One of the most important aspects of cinematography is camera movement. When used correctly in a scene, it can add energy, provoke emotion, reveal locations, or even aid in editing transitions. However, camera movement can also be a tricky thing to deal with. Without it, the audience's attention can become unfocused but adding too much movement can create confusion or - in some extreme cases - lead to nausea. Luckily there are a lot of products available to filmmakers that make handling camera movement a whole lot easier.
The different types of camera movements are varied and vast as are the tools used to achieve it. There are dollies, cranes, drones, steadicams, and much, much more. One of the most popular camera movement products - especially for indie filmmakers - are motorized gimbals. They are incredibly nimble and portable and create liquid smooth movements. But the market has become greatly saturated with options. So we’ve taken it upon ourselves to breakdown and compare some of the choices you have from DJI, one of the most successful brands in the industry.
We will be taking a look at every gimbal option available from DJI: The Ronin 2, Original Ronin, Ronin-M, Ronin-MX and the Ronin-S.
The ring handle form factor could be considered the most versatile of all the forms. It places the gimbal cradle in the middle of a large circular handle allowing the user to grip and hold the device however they choose. This can make operating the gimbal much more comfortable and ultimately lead to better and smoother results. Additionally, having a fully encompassed ring handle allows for much easier operation during complicated and intricate movements. For example, if you need to pass the gimbal from one operator to another through a window or over a table, having the full circle handle eases the stress of needing to be dead accurate. Instead the second operator can grab just about anywhere and continue the movement flawlessly. Finally, the ring handle also includes a built-in stand. This alleviates a lot of the operator’s stress as they can set the gimbal down just about anywhere and whenever they want. There is no need for the hassle of carrying around the separate stand.
The most widely-used form factor for gimbals is the dual handled form. Most options from DJI follow this style with a cradle hung underneath a crossbar with two handles on either side. This form has become the accepted standard in the industry and can be seen being utilized in the design of the Original Ronin, Ronin-M and Ronin-MX. This two handed form gives your camera an incredible amount of stability and freedom of movement as it is not limited by length of track like traditional dollies. In fact, the only limitation you have is how long your operator can hold it up. This issue is certainly something to keep in mind as the gimbal can become quite heavy depending on the combination of gimbal and camera being used.
One of the hottest trends in the indie film industry right now is the single-handled gimbal. With more and more shooters opting for smaller DSLRs and mirrorless cameras, single-handed gimbals such as the Ronin-S are becoming very popular. These newer models defy the standard form by placing the camera cradle on top of a single “pistol grip”-like handle instead of the traditional underslung form. These handheld gimbals are smaller, less fluid, and handle less weight than their two-handed counterparts but they offer even more flexibility and range of motion during use. These more compact models allow users to fit into tighter or more crowded spaces that would be too cramped for the larger cumbersome models.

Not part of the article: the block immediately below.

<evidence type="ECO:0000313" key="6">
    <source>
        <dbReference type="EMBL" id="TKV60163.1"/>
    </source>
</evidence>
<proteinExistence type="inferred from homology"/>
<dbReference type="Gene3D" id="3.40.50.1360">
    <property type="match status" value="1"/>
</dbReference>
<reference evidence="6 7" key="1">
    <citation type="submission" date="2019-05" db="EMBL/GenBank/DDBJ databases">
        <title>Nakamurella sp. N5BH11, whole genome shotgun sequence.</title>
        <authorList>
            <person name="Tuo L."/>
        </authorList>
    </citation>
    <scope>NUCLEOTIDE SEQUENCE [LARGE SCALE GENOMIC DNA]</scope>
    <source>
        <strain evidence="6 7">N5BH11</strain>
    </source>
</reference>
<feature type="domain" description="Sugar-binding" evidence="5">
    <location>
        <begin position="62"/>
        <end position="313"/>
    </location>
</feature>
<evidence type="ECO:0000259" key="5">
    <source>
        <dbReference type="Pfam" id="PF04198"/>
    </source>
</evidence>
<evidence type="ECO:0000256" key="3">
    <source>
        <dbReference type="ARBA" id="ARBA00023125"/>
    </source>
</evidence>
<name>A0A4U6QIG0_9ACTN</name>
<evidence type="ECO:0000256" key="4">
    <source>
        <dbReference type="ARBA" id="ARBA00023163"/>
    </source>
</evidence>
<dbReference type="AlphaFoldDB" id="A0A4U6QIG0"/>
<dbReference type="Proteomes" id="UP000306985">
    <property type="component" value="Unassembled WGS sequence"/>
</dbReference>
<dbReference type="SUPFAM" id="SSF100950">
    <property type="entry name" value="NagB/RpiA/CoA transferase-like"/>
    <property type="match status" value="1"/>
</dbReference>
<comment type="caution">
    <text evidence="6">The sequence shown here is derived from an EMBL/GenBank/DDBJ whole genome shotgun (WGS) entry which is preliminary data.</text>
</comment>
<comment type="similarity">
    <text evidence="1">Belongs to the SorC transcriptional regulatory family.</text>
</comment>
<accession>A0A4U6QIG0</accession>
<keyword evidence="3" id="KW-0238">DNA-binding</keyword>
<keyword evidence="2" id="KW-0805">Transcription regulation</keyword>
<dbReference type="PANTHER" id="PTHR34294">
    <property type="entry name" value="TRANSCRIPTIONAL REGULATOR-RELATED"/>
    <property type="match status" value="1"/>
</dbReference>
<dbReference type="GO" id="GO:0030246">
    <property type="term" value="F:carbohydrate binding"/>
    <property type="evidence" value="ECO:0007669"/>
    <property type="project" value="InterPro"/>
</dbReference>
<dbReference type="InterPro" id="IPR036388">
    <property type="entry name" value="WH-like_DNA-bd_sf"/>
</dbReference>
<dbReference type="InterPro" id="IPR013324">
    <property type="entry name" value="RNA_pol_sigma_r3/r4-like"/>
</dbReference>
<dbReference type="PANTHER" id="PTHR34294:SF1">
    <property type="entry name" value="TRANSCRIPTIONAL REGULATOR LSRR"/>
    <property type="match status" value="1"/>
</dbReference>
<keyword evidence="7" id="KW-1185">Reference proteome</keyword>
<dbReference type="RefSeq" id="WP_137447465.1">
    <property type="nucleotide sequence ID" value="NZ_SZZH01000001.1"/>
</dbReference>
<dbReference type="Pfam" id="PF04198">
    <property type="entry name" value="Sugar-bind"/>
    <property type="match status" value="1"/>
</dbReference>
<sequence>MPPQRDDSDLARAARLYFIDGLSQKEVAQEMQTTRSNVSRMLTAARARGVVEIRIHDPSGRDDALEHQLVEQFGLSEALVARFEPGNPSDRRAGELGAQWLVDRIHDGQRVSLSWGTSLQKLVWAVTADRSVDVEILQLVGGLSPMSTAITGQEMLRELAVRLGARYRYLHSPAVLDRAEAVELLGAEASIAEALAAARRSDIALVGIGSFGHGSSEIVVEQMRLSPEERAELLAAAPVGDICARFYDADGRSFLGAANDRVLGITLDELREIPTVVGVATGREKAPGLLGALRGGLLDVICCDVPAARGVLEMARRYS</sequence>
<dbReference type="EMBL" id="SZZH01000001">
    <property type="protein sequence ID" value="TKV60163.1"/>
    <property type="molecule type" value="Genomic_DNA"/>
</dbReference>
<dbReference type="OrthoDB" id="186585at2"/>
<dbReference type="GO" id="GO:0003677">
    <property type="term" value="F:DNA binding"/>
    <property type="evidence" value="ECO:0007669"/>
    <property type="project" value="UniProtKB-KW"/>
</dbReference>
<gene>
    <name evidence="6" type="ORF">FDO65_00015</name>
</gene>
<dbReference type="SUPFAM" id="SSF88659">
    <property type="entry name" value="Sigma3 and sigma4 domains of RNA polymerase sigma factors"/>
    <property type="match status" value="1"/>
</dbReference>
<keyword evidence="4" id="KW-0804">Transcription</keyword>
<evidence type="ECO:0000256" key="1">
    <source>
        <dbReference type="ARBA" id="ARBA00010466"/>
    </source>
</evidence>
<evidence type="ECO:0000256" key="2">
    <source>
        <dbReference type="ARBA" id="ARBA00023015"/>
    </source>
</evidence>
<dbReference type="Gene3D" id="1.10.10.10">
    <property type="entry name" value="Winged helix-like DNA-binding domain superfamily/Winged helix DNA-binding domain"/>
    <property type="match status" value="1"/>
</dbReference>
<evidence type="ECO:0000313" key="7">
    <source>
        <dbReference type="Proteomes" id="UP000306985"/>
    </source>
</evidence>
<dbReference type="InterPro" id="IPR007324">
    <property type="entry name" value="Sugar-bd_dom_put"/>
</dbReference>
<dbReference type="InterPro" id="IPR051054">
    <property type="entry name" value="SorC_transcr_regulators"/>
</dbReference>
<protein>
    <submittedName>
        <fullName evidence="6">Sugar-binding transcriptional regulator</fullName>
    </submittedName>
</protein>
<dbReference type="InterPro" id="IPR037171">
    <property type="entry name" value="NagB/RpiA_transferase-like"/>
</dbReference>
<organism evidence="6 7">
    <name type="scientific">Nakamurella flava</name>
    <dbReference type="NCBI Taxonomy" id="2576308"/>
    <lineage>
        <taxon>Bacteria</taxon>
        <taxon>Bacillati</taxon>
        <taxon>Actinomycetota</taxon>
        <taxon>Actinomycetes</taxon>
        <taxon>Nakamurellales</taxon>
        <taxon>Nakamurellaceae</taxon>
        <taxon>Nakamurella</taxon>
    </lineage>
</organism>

When making the choice between the different Ronin models, the answer will almost always come down to it’s application on set.
Every Ronin has its own unique advantages and can be an excellent tool to help you create some truly fantastic images. But unless you know how to apply those advantages to your practical filmmaking needs, the machine will always be fighting you. That is why it is so important to understand the situations each device will be most helpful.
The Ronin 2 is the big dog in the DJI Ronin family. It is the biggest and heaviest of the bunch but it can handle an impressive amount of weight. It’s load capacity tops out at 30 pounds! Which means you will have no trouble fitting just about any camera including a good amount of accessories on this bad boy. This is the gimbal you’ll want to opt for when you’re making your big budget film with the big, impressive camera. It’s design has a full, circular handle around the gimbal which can be removed when using the Ronin 2’s gimbal for aerial or car mounting. The fully encompassing handle gives the user complete freedom of hand placement making it much more adaptable than any other DJI gimbal. That being said, you’ll definitely need to bulk up if you want to operate this gimbal as it weighs in at a staggering 14 pounds before the camera. It is highly suggested to use the Ronin 2 alongside a ready-rip or easy-rig to help alleviate some of that weight. The Ronin 2 is hands down the most advanced gimbal DJI offers and is no slouch when pitted against the likes of the Freefly Movi gimbals and others.